New words released at qepHom 2018

During the 17th qepHom'a', happening November 15-18, 2018, Maltz has released lots of new words. They were distributed to the qepHom attendees in a booklet where they were grouped in different topics.

qepHom details

Marc Okrand has participated in this meeting. Hubert Zitt did a guest presentation about "the Force" from Star Wars.

Each attendee received a copy of The Little Prince.

List of new words

The following table sorts them by Klingon alphabetical order. Click on one of the titles to sort otherwise.

word type translation clarification topic
bIrI'tIS qolambIya n. British Columbia city names
boqHar n. miracle, wonder you can say qaStaH boqHarmey! miscellaneous
chI'ID n. uterus anatomy
chuq'a' leghwI' n. space telescope This is like the Hubble, not a Hov tut. technology
DaynguH n. testicle anatomy
Do qaD n. race contest of speed miscellaneous
gheH v. have a temperature of miscellaneous
ghenraq n. orchestra This is for a reasonably large group of instrumentalists. A more general term for a group (of any size) playing music is just QoQ ghom. music
ghughugh v. growl sounds
Ham v. be high (in pitch) as in high voice sounds
Hap choHwI' n. replicator The most frequently heard way to refer to a replicator that produces food is Soj choHwI', but that's slang. miscellaneous
HaS v. squeak This is not only for animals. It can also be used for the sound an old door or a wooden chest makes when you open it, if it's a sort of high pitch. sounds
HID v. sweat, perspire anatomy
Humlaw' n. like a ghargh, but with lots of wiggly legs bugs
Huy v. hum can be used both for singing without words and for the sound a (not huge) engine makes. Used also for the sound of a cat: purr. sounds
jantor n. witness one who has actually seen or been part of an event, eyewitness miscellaneous
jorja n. Georgia US state city names
lay leng n. aeronautics technology
lun v. swell, swell up anatomy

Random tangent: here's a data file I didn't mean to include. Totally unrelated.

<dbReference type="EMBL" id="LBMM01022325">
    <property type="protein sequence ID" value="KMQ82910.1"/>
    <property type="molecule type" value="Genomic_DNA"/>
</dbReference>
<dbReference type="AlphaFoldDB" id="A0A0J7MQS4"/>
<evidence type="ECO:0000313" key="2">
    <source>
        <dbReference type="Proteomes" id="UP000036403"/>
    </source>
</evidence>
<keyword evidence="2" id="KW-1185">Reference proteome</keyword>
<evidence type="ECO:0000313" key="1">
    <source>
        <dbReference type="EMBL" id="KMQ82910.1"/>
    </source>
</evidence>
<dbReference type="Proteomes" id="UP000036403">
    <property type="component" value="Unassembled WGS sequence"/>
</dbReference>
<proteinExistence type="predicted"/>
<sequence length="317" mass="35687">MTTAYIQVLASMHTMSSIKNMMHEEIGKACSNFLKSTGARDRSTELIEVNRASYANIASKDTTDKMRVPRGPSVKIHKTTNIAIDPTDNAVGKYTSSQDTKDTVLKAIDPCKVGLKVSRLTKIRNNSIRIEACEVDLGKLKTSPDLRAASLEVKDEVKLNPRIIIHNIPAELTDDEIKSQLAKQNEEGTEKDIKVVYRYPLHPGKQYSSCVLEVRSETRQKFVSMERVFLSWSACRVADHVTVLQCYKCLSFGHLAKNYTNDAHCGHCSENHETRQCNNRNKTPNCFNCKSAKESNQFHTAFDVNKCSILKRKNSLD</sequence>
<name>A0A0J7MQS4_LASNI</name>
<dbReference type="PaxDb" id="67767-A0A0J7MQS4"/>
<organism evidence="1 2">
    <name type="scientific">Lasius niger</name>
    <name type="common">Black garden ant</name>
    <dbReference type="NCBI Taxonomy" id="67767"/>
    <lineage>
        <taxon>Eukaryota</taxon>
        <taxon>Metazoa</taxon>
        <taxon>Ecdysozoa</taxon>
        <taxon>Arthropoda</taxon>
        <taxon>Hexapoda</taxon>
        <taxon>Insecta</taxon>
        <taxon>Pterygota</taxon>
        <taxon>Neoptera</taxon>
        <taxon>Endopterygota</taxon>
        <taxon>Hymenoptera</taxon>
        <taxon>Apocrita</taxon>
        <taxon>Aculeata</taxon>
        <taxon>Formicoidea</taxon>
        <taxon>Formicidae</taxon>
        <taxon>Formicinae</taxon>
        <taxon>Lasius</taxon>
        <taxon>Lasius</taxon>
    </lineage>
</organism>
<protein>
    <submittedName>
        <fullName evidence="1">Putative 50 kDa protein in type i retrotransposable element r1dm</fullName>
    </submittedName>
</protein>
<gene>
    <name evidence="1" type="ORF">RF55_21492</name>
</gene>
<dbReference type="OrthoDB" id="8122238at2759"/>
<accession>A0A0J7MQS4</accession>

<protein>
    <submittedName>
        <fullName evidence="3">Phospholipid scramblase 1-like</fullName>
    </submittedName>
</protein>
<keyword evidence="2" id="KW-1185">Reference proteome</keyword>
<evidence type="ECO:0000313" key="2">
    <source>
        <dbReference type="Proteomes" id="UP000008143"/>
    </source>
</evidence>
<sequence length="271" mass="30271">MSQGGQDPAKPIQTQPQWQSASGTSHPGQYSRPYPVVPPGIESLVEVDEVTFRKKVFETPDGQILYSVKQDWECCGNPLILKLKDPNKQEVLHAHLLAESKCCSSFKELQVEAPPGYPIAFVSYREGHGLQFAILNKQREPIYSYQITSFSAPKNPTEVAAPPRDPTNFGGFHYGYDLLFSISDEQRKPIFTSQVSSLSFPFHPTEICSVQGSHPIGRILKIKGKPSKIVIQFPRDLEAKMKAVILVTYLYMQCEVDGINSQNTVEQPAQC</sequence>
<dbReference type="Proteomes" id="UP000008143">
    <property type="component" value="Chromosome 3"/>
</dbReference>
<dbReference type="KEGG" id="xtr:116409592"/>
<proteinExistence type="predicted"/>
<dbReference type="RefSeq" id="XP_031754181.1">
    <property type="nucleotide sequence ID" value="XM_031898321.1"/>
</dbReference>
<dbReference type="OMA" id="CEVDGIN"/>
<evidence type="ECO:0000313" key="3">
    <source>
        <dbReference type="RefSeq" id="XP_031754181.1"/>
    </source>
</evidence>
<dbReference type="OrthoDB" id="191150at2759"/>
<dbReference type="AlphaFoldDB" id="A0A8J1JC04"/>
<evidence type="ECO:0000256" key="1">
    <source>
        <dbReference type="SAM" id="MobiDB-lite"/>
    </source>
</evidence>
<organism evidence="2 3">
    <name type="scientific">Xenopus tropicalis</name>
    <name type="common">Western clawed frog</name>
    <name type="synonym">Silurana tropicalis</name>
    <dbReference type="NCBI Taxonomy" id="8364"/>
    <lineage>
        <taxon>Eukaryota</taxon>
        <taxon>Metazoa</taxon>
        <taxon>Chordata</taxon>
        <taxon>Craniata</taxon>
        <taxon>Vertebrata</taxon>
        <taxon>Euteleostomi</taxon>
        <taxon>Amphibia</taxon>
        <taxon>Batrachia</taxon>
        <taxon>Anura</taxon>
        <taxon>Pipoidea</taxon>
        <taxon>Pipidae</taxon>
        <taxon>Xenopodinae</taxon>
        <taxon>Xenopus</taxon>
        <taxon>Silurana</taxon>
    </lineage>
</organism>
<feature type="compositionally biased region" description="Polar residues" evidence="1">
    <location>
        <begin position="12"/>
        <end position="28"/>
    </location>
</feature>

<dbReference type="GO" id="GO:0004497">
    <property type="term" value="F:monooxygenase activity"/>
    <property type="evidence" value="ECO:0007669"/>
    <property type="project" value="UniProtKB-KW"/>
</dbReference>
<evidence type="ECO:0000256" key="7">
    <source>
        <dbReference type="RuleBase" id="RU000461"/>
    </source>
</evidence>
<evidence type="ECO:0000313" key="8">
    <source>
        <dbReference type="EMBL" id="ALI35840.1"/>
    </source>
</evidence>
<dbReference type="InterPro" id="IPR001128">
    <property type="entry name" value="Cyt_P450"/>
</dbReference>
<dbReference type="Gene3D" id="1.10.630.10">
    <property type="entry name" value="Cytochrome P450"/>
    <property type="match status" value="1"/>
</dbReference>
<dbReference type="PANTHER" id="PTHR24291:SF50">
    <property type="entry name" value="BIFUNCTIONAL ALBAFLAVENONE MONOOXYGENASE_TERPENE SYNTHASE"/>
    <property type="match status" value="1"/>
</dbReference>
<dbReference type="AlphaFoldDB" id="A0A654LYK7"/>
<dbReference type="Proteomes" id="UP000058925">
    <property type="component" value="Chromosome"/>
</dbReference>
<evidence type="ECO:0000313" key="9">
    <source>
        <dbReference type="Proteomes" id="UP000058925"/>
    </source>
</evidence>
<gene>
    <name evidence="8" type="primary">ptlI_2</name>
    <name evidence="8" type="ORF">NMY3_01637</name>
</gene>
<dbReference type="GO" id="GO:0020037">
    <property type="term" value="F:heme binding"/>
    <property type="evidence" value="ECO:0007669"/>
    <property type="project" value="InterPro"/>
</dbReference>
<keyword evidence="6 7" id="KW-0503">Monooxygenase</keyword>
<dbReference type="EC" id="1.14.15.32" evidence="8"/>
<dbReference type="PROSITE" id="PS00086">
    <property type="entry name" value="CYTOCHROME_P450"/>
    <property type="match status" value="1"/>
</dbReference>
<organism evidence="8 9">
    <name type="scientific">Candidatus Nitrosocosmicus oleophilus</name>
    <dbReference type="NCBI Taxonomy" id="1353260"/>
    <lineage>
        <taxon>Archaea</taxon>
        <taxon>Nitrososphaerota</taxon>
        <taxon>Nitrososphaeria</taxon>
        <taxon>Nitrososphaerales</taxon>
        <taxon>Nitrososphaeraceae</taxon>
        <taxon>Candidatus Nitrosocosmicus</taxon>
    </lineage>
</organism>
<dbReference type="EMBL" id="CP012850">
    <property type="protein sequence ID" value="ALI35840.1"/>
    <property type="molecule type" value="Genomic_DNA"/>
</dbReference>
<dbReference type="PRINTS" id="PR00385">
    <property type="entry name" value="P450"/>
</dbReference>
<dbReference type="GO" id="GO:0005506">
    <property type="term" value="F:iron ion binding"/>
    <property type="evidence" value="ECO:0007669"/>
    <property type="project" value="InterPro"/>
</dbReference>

mongghol 'uluS n. Mongolia country names
nelchu' v. fit in perfectly, fit perfectly like a piece in a jigsaw puzzle; based on the verb nel match, pair up, map onto games
ngar v. be miraculous, supernatural, wondrous miscellaneous
nguH v. testify miscellaneous
nguHwI' n. witness one who testifies in court miscellaneous
ngutlh nagh n. die/dice with letters games
nItlh gheb n. trumpet music
pun v. be low (in pitch) as in deep voice [can also be used in music to talk about high and low tones] sounds
qalIvornIya n. California city names
qamerun n. Cameroon country names
qebeq n. Quebec city names
qebeq veng n. Quebec City city names
qey'Hav n. vagina anatomy
qur'ep n. wig miscellaneous
Qay'mol teSra' n. puzzle piece referring to a jigsaw puzzle games
Qay'mol n. puzzle like a jigsaw puzzle or those metal hoops that need to be untangled or any puzzle that involves a physical object or objects that must be manipulated. games
Qoghogh v. snort like a pig does, but not restricted to pigs or targs sounds
Qoy' v. spill It's used when the liquid slops over or out of whatever container it was in. If you bump into a glass of beer on the table and, as a result, the beer spills, then you can say HIq vIQoy'moH(pu') jay'. miscellaneous
Qung v. be rounded, blunt like the corner of table that is not a sharp angle miscellaneous
ra' v. conduct (an orchestra) literally command, order music
rIch v. talk about, discuss The object of this verb is the topic of the discussion. miscellaneous
rutlh v. be round like a circle miscellaneous
Sach v. expand can be used [as an adjective] for: be amplified, fleshed out, elaborated, increased in scope, etc. technology
Sam n. shawm This is a loanword from Federation Standard music
SaqDaq n. landing site miscellaneous
SImyon n. degree (unit of measure for temperature) technology
SIQab'el n. Scrabble (the game) This is just the Klingon spelling for the copyrighted name of the game. games
SuynIj n. sweat, perspiration anatomy
teSra' n. tile (such as a Scrabble piece) games
tomter n. funnel miscellaneous
tuj 'otlh n. infrared, infrared radiation technology
turmIq 'enDeq n. urinary bladder Strictly, the noun 'enDeq refers to anatomy, but it can be used metaphorically in other contexts, which is the way it works in English. anatomy
voDchuch n. pretty large spider-like thing It has nine legs usually but sometimes seven or eight, never fewer than seven unless the bug has been injured. A big spider on Earth would be a tera' voDchuch, but a small spider would not be a voDchuch. bugs
'ayItI n. Haiti city names
'I' ghew n. a bug that sort of resembles a beetle This is two words. bugs